Hashimoto’s Thyroiditis: Is Surgery Necessary As Part Of Treatment?

Hashimoto’s disease also known as Hashimoto’s thyroiditis is an autoimmune disorder that occurs when the immune system attacks the body’s tissues. This is often preceded by hypothyroidism, a condition where insufficient thyroid hormones are produced for various functions in the body. 

The thyroid hormones, thyroxine (T4) and triiodothyronine (T3), play a role in regulating the body's metabolism, heart rate, temperature, skin, brain function, breathing and ability to burn calories. The very first indication of Hashimoto’s thyroiditis is a swollen front neck due to the presence of an enlarged thyroid gland, known as goiter. 

According to information provided online, goiters are painless but could lead to difficulties in breathing and swallowing if it grows bigger in size. Fatigue, hair loss, muscle and joint pain are some of the other signs of the disorder. Excessive iodine, radiation exposure, genetic factors and sex hormones are some of the main causes behind the autoimmune disorder.

Usually, excess or lack of thyroid hormones are treated with drugs for a few months since it takes a while for the symptoms to disappear. Sufferers can lead a normal life with medication and by being under the observation of doctors for a while. It is important to note that not all cases of Hashimoto's disease occur due to hypothyroidism.

The former is a problem with the overall immune system and the later only concerns the thyroid glands. Both conditions are treated differently. But 90 percent of people who suffer from hypothyroidism are known to have Hashimoto's disease.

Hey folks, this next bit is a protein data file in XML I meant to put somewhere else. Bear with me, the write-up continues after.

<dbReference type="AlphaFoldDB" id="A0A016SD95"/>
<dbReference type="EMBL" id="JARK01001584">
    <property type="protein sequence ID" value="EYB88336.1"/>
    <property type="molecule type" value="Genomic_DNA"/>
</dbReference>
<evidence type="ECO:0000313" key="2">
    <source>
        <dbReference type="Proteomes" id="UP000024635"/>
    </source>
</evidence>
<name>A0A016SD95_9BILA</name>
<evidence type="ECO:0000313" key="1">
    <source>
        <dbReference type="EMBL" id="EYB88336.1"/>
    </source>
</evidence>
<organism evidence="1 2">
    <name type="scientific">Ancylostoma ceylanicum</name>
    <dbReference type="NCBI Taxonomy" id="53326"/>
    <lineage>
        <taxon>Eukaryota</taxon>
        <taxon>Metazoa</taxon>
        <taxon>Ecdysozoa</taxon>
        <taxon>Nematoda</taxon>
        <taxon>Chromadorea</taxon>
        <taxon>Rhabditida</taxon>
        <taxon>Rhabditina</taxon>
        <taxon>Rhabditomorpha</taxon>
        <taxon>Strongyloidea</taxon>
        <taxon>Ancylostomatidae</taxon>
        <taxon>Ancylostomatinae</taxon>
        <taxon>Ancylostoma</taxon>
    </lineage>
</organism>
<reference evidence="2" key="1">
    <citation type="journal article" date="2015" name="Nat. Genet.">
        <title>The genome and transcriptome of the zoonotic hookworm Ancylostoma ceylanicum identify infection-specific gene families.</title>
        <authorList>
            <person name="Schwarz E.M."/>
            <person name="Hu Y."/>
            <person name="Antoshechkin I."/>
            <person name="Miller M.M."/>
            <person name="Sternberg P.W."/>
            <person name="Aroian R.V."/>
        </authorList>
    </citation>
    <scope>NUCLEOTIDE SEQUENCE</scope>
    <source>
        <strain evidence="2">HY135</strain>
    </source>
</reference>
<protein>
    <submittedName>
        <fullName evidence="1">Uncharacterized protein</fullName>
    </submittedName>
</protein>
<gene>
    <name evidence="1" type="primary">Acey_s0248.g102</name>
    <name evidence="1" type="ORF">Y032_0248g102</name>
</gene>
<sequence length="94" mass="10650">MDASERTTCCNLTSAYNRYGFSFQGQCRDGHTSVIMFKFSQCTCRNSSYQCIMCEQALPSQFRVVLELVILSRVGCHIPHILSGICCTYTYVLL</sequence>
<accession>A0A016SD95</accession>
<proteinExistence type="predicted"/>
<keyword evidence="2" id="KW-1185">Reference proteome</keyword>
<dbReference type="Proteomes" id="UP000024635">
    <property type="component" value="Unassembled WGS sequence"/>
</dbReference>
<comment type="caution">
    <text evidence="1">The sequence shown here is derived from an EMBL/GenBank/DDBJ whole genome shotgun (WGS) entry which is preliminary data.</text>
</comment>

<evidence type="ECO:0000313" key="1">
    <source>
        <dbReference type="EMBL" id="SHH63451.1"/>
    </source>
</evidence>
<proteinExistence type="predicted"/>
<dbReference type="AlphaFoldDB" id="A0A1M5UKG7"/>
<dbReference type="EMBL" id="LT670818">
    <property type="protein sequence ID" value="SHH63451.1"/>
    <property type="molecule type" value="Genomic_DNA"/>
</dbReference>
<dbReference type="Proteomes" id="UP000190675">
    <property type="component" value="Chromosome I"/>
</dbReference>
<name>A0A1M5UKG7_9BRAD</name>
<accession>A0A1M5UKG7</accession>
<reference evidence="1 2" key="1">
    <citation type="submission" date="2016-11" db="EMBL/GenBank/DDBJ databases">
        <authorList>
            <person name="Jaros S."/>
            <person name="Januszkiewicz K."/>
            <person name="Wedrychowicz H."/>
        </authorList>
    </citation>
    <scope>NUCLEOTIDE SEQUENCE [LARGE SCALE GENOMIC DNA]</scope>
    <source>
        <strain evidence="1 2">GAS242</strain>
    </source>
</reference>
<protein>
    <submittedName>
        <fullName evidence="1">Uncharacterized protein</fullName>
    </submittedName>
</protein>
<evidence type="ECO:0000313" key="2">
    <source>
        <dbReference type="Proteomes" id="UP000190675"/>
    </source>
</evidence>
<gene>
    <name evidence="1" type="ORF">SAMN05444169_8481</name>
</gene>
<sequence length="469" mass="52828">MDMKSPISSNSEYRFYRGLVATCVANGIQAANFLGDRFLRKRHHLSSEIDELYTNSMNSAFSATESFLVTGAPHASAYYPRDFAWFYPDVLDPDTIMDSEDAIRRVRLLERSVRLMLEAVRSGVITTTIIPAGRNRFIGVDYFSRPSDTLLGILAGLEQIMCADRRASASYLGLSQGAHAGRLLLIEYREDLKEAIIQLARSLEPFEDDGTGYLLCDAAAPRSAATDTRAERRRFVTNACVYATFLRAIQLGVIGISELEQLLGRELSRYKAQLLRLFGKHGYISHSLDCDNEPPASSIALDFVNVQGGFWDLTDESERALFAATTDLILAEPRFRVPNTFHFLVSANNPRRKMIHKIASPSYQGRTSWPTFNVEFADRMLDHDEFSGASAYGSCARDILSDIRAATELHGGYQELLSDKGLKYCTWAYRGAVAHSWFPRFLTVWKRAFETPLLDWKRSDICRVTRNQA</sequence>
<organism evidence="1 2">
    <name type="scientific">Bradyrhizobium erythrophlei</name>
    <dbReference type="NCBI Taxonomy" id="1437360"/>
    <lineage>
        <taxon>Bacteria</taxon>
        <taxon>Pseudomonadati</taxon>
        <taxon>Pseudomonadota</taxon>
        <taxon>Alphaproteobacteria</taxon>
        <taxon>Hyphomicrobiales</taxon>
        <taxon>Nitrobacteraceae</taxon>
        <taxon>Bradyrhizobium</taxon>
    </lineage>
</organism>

For example, actress Gina Rodriquez changed her lifestyle after she was diagnosed with the disorder at the age of 26. Earlier at the age of 19, when she was diagnosed with hypothyroidism, she was at sea on how to treat the condition. But today with the help of a nutritionist, she has bounced back more than ever, owing to all the fame and success she gained through the hit show, ‘‘Jane The Virgin’’.

In other less fortunate cases, if the goiter does not shrink despite medication, then it becomes necessary to undergo surgery to remove a portion of the gland. 

Is surgery necessary to cope with Hashimoto’s disease?  

In a study published this year by the Annals of Internal Medicine, the benefits of thyroidectomy (surgical removal of the gland) versus thyroid medication were compared in patients with Hashimoto’s thyroiditis in Norway’s Telemark Hospital. 

The participants were between 18 and 79 years old. They were being treated with hormone replacement therapy and antibody medication, so anti body levels had normalized. Despite receiving treatment, many of the patients still did not regain complete vitality. They still experienced bodily pain, fatigue and lacked complete recovery of emotional and mental health.  

The study that was completed in 18 months had 147 participants, of which 73 participants went through with the thyroidectomy. While the remaining continued to be treated with medication.

The result showed remarkable improvement in the health of the participants who underwent surgery. Antibody levels normalized, fatigue and overall quality of life had greatly improved. “Total thyroidectomy improved health-related quality of life and fatigue, whereas medical therapy did not,” the study’s conclusion read. 

Hypothyroidism Hypothyroidism is more common among women compared to men. It is also more likely to occur in people older than 50. David Perry/Unsplash